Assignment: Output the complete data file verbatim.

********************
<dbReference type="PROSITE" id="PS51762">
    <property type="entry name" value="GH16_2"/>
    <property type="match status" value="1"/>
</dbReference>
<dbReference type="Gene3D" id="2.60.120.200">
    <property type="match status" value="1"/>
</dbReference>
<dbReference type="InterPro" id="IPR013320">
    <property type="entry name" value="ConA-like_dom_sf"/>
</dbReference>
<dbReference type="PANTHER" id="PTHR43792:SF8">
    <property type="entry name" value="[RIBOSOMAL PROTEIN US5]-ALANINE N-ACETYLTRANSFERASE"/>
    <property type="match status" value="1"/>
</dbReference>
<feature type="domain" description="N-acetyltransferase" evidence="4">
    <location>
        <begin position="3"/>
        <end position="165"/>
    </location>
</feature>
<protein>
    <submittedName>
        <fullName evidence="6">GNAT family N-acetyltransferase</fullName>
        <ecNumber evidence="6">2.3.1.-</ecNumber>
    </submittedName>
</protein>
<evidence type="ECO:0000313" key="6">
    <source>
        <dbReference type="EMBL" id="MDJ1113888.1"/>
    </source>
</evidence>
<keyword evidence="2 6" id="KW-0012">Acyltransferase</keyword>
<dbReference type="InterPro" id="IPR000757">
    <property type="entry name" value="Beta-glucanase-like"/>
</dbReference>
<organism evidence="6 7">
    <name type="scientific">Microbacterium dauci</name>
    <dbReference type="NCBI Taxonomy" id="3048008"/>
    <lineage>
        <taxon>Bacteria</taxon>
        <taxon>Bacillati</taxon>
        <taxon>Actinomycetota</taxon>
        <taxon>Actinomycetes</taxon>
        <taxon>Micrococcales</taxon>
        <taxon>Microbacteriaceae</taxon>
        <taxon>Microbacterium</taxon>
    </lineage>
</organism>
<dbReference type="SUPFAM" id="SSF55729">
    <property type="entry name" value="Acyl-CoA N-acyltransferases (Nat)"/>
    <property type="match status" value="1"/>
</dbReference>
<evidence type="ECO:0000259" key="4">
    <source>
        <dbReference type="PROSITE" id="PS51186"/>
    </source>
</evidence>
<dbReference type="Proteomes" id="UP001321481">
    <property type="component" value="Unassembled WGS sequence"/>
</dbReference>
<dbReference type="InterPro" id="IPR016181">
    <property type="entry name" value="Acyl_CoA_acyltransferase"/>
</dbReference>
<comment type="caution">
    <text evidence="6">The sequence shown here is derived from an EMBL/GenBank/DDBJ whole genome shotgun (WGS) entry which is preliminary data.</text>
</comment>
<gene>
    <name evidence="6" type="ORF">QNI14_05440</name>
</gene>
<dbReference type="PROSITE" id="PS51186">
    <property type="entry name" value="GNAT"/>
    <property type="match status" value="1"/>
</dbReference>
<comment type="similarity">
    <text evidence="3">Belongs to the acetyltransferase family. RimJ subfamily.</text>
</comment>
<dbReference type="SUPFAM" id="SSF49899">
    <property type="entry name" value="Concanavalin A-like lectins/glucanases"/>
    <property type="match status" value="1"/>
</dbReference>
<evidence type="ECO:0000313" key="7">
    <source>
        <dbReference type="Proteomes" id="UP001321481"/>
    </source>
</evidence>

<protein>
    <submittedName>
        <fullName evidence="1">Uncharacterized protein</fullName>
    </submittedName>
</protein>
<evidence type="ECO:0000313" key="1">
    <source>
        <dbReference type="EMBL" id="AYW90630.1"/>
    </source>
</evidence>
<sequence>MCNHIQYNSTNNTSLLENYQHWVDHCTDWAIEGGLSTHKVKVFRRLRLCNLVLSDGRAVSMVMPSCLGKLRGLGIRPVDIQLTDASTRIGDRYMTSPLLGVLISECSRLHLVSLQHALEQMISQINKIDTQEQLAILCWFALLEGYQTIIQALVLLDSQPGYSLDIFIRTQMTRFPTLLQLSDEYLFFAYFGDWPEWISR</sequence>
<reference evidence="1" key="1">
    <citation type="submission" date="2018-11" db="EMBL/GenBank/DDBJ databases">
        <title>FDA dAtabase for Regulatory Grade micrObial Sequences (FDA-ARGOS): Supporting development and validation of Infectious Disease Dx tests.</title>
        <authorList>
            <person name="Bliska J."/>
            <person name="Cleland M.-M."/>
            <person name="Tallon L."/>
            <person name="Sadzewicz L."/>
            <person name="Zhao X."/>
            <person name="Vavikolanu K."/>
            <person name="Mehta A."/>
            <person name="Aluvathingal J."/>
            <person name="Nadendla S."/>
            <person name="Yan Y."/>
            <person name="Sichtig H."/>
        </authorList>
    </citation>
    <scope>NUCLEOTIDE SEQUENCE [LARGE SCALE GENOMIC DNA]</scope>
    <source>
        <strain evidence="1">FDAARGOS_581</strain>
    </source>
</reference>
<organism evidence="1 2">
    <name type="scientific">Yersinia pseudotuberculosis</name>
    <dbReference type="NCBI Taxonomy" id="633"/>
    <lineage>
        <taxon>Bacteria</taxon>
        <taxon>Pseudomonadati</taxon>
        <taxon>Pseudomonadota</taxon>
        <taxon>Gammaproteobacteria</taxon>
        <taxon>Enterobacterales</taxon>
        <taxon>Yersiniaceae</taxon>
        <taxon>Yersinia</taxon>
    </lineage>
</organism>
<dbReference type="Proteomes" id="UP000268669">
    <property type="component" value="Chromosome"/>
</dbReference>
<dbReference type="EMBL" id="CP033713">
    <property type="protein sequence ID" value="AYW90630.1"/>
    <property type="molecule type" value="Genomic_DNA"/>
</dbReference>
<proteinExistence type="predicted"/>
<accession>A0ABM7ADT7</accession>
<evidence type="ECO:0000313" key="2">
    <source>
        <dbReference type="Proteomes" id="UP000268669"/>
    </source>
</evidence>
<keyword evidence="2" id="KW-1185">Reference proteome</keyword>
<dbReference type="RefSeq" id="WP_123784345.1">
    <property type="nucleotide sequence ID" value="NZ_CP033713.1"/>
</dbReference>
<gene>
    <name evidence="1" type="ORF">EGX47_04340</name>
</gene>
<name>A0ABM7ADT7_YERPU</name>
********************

<dbReference type="PROSITE" id="PS51762">
    <property type="entry name" value="GH16_2"/>
    <property type="match status" value="1"/>
</dbReference>
<dbReference type="Gene3D" id="2.60.120.200">
    <property type="match status" value="1"/>
</dbReference>
<dbReference type="InterPro" id="IPR013320">
    <property type="entry name" value="ConA-like_dom_sf"/>
</dbReference>
<dbReference type="PANTHER" id="PTHR43792:SF8">
    <property type="entry name" value="[RIBOSOMAL PROTEIN US5]-ALANINE N-ACETYLTRANSFERASE"/>
    <property type="match status" value="1"/>
</dbReference>
<feature type="domain" description="N-acetyltransferase" evidence="4">
    <location>
        <begin position="3"/>
        <end position="165"/>
    </location>
</feature>
<protein>
    <submittedName>
        <fullName evidence="6">GNAT family N-acetyltransferase</fullName>
        <ecNumber evidence="6">2.3.1.-</ecNumber>
    </submittedName>
</protein>
<evidence type="ECO:0000313" key="6">
    <source>
        <dbReference type="EMBL" id="MDJ1113888.1"/>
    </source>
</evidence>
<keyword evidence="2 6" id="KW-0012">Acyltransferase</keyword>
<dbReference type="InterPro" id="IPR000757">
    <property type="entry name" value="Beta-glucanase-like"/>
</dbReference>
<organism evidence="6 7">
    <name type="scientific">Microbacterium dauci</name>
    <dbReference type="NCBI Taxonomy" id="3048008"/>
    <lineage>
        <taxon>Bacteria</taxon>
        <taxon>Bacillati</taxon>
        <taxon>Actinomycetota</taxon>
        <taxon>Actinomycetes</taxon>
        <taxon>Micrococcales</taxon>
        <taxon>Microbacteriaceae</taxon>
        <taxon>Microbacterium</taxon>
    </lineage>
</organism>
<dbReference type="SUPFAM" id="SSF55729">
    <property type="entry name" value="Acyl-CoA N-acyltransferases (Nat)"/>
    <property type="match status" value="1"/>
</dbReference>
<evidence type="ECO:0000259" key="4">
    <source>
        <dbReference type="PROSITE" id="PS51186"/>
    </source>
</evidence>
<dbReference type="Proteomes" id="UP001321481">
    <property type="component" value="Unassembled WGS sequence"/>
</dbReference>
<dbReference type="InterPro" id="IPR016181">
    <property type="entry name" value="Acyl_CoA_acyltransferase"/>
</dbReference>
<comment type="caution">
    <text evidence="6">The sequence shown here is derived from an EMBL/GenBank/DDBJ whole genome shotgun (WGS) entry which is preliminary data.</text>
</comment>
<gene>
    <name evidence="6" type="ORF">QNI14_05440</name>
</gene>
<dbReference type="PROSITE" id="PS51186">
    <property type="entry name" value="GNAT"/>
    <property type="match status" value="1"/>
</dbReference>
<comment type="similarity">
    <text evidence="3">Belongs to the acetyltransferase family. RimJ subfamily.</text>
</comment>
<dbReference type="SUPFAM" id="SSF49899">
    <property type="entry name" value="Concanavalin A-like lectins/glucanases"/>
    <property type="match status" value="1"/>
</dbReference>
<evidence type="ECO:0000313" key="7">
    <source>
        <dbReference type="Proteomes" id="UP001321481"/>
    </source>
</evidence>

<protein>
    <submittedName>
        <fullName evidence="1">Uncharacterized protein</fullName>
    </submittedName>
</protein>
<evidence type="ECO:0000313" key="1">
    <source>
        <dbReference type="EMBL" id="AYW90630.1"/>
    </source>
</evidence>
<sequence>MCNHIQYNSTNNTSLLENYQHWVDHCTDWAIEGGLSTHKVKVFRRLRLCNLVLSDGRAVSMVMPSCLGKLRGLGIRPVDIQLTDASTRIGDRYMTSPLLGVLISECSRLHLVSLQHALEQMISQINKIDTQEQLAILCWFALLEGYQTIIQALVLLDSQPGYSLDIFIRTQMTRFPTLLQLSDEYLFFAYFGDWPEWISR</sequence>
<reference evidence="1" key="1">
    <citation type="submission" date="2018-11" db="EMBL/GenBank/DDBJ databases">
        <title>FDA dAtabase for Regulatory Grade micrObial Sequences (FDA-ARGOS): Supporting development and validation of Infectious Disease Dx tests.</title>
        <authorList>
            <person name="Bliska J."/>
            <person name="Cleland M.-M."/>
            <person name="Tallon L."/>
            <person name="Sadzewicz L."/>
            <person name="Zhao X."/>
            <person name="Vavikolanu K."/>
            <person name="Mehta A."/>
            <person name="Aluvathingal J."/>
            <person name="Nadendla S."/>
            <person name="Yan Y."/>
            <person name="Sichtig H."/>
        </authorList>
    </citation>
    <scope>NUCLEOTIDE SEQUENCE [LARGE SCALE GENOMIC DNA]</scope>
    <source>
        <strain evidence="1">FDAARGOS_581</strain>
    </source>
</reference>
<organism evidence="1 2">
    <name type="scientific">Yersinia pseudotuberculosis</name>
    <dbReference type="NCBI Taxonomy" id="633"/>
    <lineage>
        <taxon>Bacteria</taxon>
        <taxon>Pseudomonadati</taxon>
        <taxon>Pseudomonadota</taxon>
        <taxon>Gammaproteobacteria</taxon>
        <taxon>Enterobacterales</taxon>
        <taxon>Yersiniaceae</taxon>
        <taxon>Yersinia</taxon>
    </lineage>
</organism>
<dbReference type="Proteomes" id="UP000268669">
    <property type="component" value="Chromosome"/>
</dbReference>
<dbReference type="EMBL" id="CP033713">
    <property type="protein sequence ID" value="AYW90630.1"/>
    <property type="molecule type" value="Genomic_DNA"/>
</dbReference>
<proteinExistence type="predicted"/>
<accession>A0ABM7ADT7</accession>
<evidence type="ECO:0000313" key="2">
    <source>
        <dbReference type="Proteomes" id="UP000268669"/>
    </source>
</evidence>
<keyword evidence="2" id="KW-1185">Reference proteome</keyword>
<dbReference type="RefSeq" id="WP_123784345.1">
    <property type="nucleotide sequence ID" value="NZ_CP033713.1"/>
</dbReference>
<gene>
    <name evidence="1" type="ORF">EGX47_04340</name>
</gene>
<name>A0ABM7ADT7_YERPU</name>